Crane Data is also preparing the preliminary agenda for our next Bond Fund Symposium, which will also be held March 23-24, 2023, at the Hyatt Regency in Boston, Mass. Our Bond Fund Symposium offers a concentrated program for fixed-income managers and dealers with a focus on the ultra-short segment. Registration for Bond Fund Symposium is $1000; exhibit space is $2,000 (includes 2 tickets); and sponsorship opportunities are $3K, $4K, $5K, and $6K. Our mission is to deliver the best possible conference content at a reasonable price to bond fund professionals and investors.

We'll also soon be making plans for our next "big show," Money Fund Symposium, which will be held June 21-23, 2023, at the Hyatt Regency in Atlanta. (Let us know if you'd like details on speaking or sponsoring.) Also, mark your calendars for next year's European Money Fund Symposium, which will be held Sept. 25-26, 2023, in Edinburgh, Scotland. Watch for details on these shows in coming weeks and months.

Also, money market mutual fund distributors and cash managers will be travelling to Philadelphia, Pa. for AFP 2022, the Association for Financial Professionals' big annual gathering of corporate treasurers, which takes place October 23-25. AFP is the largest gathering of corporate investors in the country, attracting roughly 5,000 treasury management professionals, as well as a host of large banks and institutional money fund managers.

At AFP, sessions involving money funds and/or cash investing include: "Modernizing Liquidity And Investments For A Resilient Treasury," with American Honda Motor Company's Kimberly Kelly-Lippert, MetLife's Thomas Lenahan, ICD's Sebastian Ramos and Kyriba's Bob Stark; "Global Insights And Best Practices In Short-Term Investment Policies And Thinking?" with Citibank's Steven Kraus, Hitachi Vantara LLC's Catherine Fields and AMG Advanced Metallurgical Group's Dan Chila; "Heave-Ho: Lifting Barriers And Creating Positive Social Outcomes Through Cash Investing" with Cabrera Capital's Robert Aguilar, SAP SE's Jerry Bernard, Navient Corporation's Scott Booher and BlackRock's Eion D'Anjou; and, "Navigating Transformation In The Liquidity Investment Ecosystem," with Morgan Stanley's Scott Wachs, AbbVie Inc.'s Timothy Kolenda, Comcast Capital Corporation's Roberta Eiseman and Autodesk Inc.'s Brandon Hillstead.

Finally, thank you once again to those who supported last month's European Money Fund Symposium, which took place Sept. 25-26 in Paris, France! Let us know if you'd like to see the binder from this show (available to clients only) or if you'd like more details on any of our events. We hope to see you in Philly next week, in Boston in December (or March), in Atlanta in June or in Edinburgh in September 2023!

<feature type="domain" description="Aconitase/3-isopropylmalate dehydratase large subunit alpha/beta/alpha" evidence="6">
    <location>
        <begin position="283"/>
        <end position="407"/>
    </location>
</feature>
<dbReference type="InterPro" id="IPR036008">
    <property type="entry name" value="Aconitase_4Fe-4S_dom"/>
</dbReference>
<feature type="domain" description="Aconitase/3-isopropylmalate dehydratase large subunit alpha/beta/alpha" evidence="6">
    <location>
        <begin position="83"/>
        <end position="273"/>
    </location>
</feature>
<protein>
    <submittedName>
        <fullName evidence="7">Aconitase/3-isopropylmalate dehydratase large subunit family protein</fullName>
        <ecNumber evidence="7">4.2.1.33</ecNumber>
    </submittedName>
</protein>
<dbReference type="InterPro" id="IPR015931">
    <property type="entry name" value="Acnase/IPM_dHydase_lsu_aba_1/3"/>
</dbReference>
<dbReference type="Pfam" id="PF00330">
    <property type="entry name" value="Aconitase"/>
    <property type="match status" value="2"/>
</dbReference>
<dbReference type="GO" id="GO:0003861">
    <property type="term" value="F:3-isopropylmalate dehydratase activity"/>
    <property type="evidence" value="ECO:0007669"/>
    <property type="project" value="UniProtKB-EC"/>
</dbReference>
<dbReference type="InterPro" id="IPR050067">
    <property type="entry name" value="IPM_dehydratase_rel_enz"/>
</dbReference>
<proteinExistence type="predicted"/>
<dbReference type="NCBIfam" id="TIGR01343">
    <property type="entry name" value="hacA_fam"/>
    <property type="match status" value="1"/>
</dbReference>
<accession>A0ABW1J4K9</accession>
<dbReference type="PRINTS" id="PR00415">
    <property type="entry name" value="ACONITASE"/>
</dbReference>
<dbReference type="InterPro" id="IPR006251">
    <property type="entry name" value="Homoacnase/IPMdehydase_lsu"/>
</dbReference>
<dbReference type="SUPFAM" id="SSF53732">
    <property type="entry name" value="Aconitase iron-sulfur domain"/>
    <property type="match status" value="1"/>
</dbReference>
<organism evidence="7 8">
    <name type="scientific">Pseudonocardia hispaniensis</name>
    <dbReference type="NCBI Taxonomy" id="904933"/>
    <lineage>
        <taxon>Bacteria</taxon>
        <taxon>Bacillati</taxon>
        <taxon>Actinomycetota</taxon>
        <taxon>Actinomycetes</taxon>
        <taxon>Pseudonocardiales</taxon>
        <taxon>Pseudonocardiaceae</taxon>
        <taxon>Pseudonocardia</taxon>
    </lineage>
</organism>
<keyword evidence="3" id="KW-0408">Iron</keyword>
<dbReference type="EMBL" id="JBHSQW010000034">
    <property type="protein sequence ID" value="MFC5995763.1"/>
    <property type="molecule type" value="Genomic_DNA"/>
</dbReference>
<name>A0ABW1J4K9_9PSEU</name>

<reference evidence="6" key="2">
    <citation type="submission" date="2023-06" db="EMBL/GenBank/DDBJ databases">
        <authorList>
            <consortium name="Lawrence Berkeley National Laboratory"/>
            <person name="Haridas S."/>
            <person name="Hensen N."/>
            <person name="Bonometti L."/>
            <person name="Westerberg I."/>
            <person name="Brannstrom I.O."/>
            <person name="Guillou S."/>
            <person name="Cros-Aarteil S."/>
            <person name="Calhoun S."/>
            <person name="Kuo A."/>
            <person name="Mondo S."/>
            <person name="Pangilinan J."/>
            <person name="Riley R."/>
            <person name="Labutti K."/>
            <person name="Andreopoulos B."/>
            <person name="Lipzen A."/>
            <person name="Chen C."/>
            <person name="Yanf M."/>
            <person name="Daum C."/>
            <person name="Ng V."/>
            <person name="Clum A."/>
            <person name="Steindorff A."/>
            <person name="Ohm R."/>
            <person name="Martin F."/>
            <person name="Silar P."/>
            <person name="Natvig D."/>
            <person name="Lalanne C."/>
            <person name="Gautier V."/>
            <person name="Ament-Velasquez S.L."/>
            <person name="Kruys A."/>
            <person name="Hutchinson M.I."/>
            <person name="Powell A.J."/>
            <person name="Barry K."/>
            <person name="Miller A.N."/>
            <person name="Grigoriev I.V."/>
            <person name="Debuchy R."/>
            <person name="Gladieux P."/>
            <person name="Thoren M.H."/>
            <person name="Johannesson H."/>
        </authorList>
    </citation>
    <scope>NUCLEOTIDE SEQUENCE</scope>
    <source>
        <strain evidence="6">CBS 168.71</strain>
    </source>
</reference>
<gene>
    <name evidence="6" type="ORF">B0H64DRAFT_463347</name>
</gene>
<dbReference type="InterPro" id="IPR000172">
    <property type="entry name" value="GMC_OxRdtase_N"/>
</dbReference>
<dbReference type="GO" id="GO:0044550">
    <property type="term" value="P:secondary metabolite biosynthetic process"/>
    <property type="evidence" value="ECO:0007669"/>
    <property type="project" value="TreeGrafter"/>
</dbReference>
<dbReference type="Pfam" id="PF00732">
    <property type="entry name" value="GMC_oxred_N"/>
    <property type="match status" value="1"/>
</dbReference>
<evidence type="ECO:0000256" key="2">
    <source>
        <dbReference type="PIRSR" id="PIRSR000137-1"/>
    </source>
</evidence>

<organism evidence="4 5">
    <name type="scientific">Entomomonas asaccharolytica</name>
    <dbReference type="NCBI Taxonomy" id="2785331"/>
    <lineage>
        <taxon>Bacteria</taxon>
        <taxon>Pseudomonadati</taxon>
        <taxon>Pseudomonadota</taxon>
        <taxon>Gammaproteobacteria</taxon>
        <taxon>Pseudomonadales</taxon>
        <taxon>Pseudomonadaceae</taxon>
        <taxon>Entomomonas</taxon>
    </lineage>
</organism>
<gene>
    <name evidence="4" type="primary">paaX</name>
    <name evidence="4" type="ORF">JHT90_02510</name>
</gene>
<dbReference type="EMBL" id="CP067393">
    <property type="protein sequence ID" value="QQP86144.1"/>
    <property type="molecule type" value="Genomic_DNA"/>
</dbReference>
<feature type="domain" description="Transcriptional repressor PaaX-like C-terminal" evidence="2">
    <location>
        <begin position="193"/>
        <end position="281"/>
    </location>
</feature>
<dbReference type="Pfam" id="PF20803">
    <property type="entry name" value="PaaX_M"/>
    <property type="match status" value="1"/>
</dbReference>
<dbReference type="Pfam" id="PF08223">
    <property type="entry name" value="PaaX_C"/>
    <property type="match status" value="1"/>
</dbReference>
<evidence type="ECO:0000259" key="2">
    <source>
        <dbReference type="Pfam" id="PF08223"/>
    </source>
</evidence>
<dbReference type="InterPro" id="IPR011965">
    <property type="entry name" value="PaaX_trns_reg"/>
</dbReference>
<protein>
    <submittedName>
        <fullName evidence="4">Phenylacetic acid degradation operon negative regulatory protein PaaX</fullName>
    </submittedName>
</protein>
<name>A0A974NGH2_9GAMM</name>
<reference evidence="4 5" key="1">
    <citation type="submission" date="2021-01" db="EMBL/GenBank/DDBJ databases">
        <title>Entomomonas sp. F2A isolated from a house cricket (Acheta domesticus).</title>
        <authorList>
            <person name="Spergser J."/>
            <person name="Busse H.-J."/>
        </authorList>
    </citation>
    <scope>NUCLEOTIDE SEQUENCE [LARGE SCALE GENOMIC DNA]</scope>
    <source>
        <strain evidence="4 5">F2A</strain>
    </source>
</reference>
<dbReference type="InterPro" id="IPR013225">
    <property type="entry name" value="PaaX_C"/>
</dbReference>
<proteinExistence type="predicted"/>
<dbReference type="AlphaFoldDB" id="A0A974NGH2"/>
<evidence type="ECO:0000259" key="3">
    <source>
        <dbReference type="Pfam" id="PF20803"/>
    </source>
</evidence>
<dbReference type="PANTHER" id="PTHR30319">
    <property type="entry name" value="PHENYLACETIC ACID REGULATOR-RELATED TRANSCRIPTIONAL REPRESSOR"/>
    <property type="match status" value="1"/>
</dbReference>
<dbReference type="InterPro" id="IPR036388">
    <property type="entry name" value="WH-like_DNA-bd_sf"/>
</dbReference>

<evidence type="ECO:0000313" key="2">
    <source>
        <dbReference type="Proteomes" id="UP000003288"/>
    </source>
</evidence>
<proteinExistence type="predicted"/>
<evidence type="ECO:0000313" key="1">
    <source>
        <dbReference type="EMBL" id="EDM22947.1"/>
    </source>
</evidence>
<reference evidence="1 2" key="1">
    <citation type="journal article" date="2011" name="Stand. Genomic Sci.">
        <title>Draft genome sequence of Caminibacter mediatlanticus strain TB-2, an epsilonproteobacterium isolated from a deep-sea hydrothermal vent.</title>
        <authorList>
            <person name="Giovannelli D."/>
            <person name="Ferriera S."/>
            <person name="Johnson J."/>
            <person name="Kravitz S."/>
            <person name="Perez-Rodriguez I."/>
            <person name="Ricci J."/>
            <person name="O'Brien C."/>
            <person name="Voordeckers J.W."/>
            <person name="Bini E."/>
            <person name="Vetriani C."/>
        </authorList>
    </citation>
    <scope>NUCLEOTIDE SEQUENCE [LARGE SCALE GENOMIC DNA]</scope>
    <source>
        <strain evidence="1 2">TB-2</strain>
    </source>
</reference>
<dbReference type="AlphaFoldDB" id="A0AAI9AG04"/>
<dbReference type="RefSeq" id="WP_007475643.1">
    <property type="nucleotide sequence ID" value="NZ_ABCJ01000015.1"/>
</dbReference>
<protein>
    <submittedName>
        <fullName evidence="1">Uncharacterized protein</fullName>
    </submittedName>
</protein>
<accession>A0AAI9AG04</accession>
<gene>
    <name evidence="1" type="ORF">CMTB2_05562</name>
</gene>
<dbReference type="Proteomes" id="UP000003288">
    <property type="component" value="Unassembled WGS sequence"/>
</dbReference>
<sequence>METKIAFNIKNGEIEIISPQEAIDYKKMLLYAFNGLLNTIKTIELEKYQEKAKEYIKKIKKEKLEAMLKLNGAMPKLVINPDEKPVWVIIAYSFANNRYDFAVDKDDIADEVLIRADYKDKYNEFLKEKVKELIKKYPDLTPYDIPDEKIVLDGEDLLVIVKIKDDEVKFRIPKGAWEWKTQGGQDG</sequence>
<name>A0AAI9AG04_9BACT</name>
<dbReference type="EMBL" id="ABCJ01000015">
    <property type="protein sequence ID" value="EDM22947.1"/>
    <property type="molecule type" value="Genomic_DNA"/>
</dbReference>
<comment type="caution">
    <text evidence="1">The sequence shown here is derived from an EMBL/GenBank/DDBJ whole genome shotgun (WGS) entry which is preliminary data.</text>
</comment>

Oct 07
 

The October issue of our flagship Money Fund Intelligence newsletter, which was sent out to subscribers Friday morning, features the articles: "Third Time's a Charm: Money Funds Turn 50 and Break 3.0%," which discusses money funds 50th birthday and yields at 3.0%; "European Money Fund Symposium: Positive in Paris," which reviews our latest conference on "offshore" money funds; and, "Worldwide MF Assets Fall in Q2'22, Led by US, Ireland, Lux," which quotes from ICI's latest global money fund statistics. We also sent out our MFI XLS spreadsheet Friday a.m., and we've updated our Money Fund Wisdom database with 9/30/22 data. Our October Money Fund Portfolio Holdings are scheduled to ship on Wednesday, Oct. 12, and our October Bond Fund Intelligence is scheduled to go out on Monday, Oct. 17. (Note: Our MFI, MFI XLS and Crane Index products are all available to subscribers via our Content center. Note too: Crane Data and money market funds will be closed Monday for the Columbus Day Holiday.)

MFI's "Third Time's a Charm" article says, "The Federal Reserve raised short-term interest rates by 75 basis points for the third time in a row, to a range of 3.0% to 3.25%, its highest level since 2008. Money fund yields, which of course follow the Fed, are about to hit 3.0% on average, while the top-yielding funds have already broken above this level. Finally, money market mutual funds celebrate their 50th birthday this month ... for the third time."

It continues, "While we mentioned both one year ago and two years ago that money market funds marked their 50th birthday, one could argue that 1972 was the real live date of Reserve Primary Fund, the first money fund. (It filed in October 1970 and went live in October 1971, but it didn't get approval and investors into the fund until October 1972.)"

Our "European" piece goes, "Crane Data hosted its European Money Fund Symposium in Paris last week, and the event focusing on money funds domiciled outside the U.S. attracted a record 166 attendees. Though it was rainy in Paris, spirits were high as rising rates and positive euro yields (for the first time since 2014) out-weighed concerns over potential regulatory changes and sterling gyrations."

It also says, "Our Day 2 agenda began with 'ICI Global & EFAMA Talk Regulatory Issues,' which featured updates from ICI Global's Michael Pedroni and EFAMA's Federico Cupelli. Pedroni explains, 'What I'll do here is give a quick lay of the land of what we see in the pipeline. My observations are really structured around two key considerations.... One is swing pricing.... We don't particularly like swing pricing, and Iā€™ll talk about that. But there is quite a bit of talk among regulatory authorities about implementing swing pricing for money funds. Then the second area is the elimination of the tie between the liquidity thresholds and fees and gates. And just to give a sneak preview, we kind of like that. So those are the two policy issues.'"